Why Are Recruitment Agencies Becoming Irrelevant Post-COVID?

Why are recruitment agencies becoming irrelevant post-COVID? As an executive search consultant, why would I say that in this post-COVID (well almost post-COVID) world? My prosperity relies on maintaining not only relevancy but significance.  Yet during this time when employers and employees are determining when and where to return to work, many employees and job applicants are making interesting choices that are changing the way the job market itself is returning to a post-COVID environment.

What Has Changed?

Lots.  Employers are struggling to hire employees. Employees are resigning their jobs. Job applicants are failing to show up for job interviews. Employers are offering bonuses to attract applicants to new jobs.  The reasons vary, but here are several –

  • Employees, having spent more than a year working remotely are evaluating whether they want to continue working in the same position for the same company, perhaps deciding they want a career change.
  • Other employees, having worked from home or who have been furloughed or laid off, are being called back to work. They may or may not have received a COVID vaccine and are reluctant to return to work and expose themselves to potential infections from others.
  • Job applicants are not showing for job interviews, providing no reason for the failure to appear.
  • Employers are struggling with decisions about requiring employees to be vaccinated, afraid that the employees may quit, leaving the employer in the position of having more vacant positions – with too few applicants to fill open positions.
  • Given a tight labor market and understanding that there are more job vacancies that applicants, employers are offering bonuses, increased pay rates, and other incentives to attract applicants to their company – and oftentimes these actions are not enough!

How Can The Dog Return to Wagging It’s Tail?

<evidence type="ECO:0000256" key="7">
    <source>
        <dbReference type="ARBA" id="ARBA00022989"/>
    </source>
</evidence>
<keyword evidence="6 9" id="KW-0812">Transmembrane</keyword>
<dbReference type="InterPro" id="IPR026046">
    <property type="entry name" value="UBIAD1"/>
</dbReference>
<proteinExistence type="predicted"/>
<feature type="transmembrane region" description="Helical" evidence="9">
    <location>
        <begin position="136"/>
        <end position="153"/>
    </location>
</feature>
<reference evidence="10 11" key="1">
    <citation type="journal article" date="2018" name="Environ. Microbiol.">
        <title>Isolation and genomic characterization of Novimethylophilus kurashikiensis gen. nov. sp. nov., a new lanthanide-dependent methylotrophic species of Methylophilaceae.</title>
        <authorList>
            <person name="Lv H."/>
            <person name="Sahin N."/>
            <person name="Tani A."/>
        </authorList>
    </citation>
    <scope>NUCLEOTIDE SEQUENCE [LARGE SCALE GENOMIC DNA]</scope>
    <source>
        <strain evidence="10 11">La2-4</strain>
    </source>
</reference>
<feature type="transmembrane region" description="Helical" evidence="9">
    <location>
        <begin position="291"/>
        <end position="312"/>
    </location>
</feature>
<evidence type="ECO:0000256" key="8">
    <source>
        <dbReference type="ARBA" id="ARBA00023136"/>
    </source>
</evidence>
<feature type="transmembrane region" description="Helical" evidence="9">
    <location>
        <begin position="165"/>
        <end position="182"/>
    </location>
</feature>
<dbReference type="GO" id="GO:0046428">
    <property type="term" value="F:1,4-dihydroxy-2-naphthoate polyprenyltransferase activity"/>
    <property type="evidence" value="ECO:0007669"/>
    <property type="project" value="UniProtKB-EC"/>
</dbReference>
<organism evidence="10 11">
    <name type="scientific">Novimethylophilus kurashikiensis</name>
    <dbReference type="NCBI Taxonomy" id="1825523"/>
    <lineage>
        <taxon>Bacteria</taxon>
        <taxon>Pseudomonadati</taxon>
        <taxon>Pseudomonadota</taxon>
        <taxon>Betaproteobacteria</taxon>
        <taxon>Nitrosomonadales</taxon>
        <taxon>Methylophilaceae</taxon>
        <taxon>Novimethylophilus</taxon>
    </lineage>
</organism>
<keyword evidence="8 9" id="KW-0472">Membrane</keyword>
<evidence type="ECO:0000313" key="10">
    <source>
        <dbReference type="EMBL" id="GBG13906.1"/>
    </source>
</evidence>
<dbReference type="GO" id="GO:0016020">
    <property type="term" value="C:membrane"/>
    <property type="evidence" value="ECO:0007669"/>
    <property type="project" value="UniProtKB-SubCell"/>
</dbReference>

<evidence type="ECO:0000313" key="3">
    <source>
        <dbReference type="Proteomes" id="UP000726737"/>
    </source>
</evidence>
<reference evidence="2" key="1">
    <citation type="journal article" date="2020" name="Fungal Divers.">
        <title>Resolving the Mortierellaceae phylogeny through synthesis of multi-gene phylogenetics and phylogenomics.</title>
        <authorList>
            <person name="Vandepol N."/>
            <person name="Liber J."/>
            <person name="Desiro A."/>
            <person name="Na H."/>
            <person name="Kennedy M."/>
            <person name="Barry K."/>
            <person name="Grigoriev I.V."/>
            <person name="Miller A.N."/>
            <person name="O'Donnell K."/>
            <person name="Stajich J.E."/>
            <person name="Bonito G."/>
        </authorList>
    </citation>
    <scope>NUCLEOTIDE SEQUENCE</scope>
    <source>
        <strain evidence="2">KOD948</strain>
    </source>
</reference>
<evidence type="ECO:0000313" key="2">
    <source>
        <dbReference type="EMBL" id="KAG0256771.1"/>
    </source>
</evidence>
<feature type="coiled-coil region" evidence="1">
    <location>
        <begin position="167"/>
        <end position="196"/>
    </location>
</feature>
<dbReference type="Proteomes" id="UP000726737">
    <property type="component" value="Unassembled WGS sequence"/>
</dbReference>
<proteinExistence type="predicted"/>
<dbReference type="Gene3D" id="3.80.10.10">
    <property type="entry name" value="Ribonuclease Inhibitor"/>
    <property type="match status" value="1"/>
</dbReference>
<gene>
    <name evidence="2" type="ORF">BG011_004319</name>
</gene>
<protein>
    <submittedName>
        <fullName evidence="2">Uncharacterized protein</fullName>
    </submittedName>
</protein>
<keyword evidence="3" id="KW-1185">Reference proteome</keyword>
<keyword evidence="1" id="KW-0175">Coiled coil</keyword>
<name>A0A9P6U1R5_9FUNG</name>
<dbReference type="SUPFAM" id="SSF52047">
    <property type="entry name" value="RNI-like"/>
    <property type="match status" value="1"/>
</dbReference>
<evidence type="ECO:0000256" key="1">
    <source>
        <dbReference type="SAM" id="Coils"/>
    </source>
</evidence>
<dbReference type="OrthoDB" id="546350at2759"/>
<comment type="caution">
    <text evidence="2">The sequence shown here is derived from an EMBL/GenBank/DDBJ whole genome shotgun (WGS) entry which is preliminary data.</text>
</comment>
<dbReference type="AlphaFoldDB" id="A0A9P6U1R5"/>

You’ve heard about the tail wagging the dog. In this instance it could appear that job applicants and employees are driving what executive search consultants and recruitment agencies do when finding talent for their clients.

As an executive search consultant, I know that most of the positions I am retained to fill require extensive effort to find the best person-future fit for the client. It’s not as easy as putting a job ad online and waiting for applicants to appear. So, there is a difference in how recruitment agencies and executive search consultants approach the job market.

Putting The Search Consultant In The Driver’s Seat

In order to shift the dynamic in the job recruitment market it is important to identify what you need for the position first – specifically the need for decision-making, the type and kind of values the person in the position should have, and the behavioral attributes a person should have in order to successfully fulfill the position’ responsibilities.

Whether you are a recruiter or a company owner, when you define what the position need is, you are developing a benchmark candidate profile, you are managing the recruitment process, and the profile then becomes the driver behind the search process.

Perhaps It’s More Than That

Consider the business dynamic.

  • Perhaps employees don’t find value in the employment relationship – why else would some walk away from generous fringe benefits?
  • Perhaps employees have discovered value in family relationships – not having a 2-hour + commute daily can give you quality time with your significant other and children.
  • Perhaps there is a disconnect between family-like environments at work and the family environment at home.
  • Perhaps residue from having helicopter-parents contributes to employees not understanding or valuing employers who do care about their success – beyond completing their work effort for the day.
  • Perhaps it’s more than a recruiting agency and executive search consultant process to be concerned about.

As I’ve written before, employee motivations exhibit themselves in a variety of ways that are not always understood.  As an executive I wanted to understand these motivators so that they could be reflected in the company mission, vision, values, and purpose.

Perhaps it’s time for employers and employees to discuss the basis for their motivations to work, and to then find opportunities to adapt the workplace to these motivators.  The pandemic has provided employees and employers a great opportunity to develop alternate paradigms to work.  As an executive search consultant, I am looking forward to the opportunity to engage and align.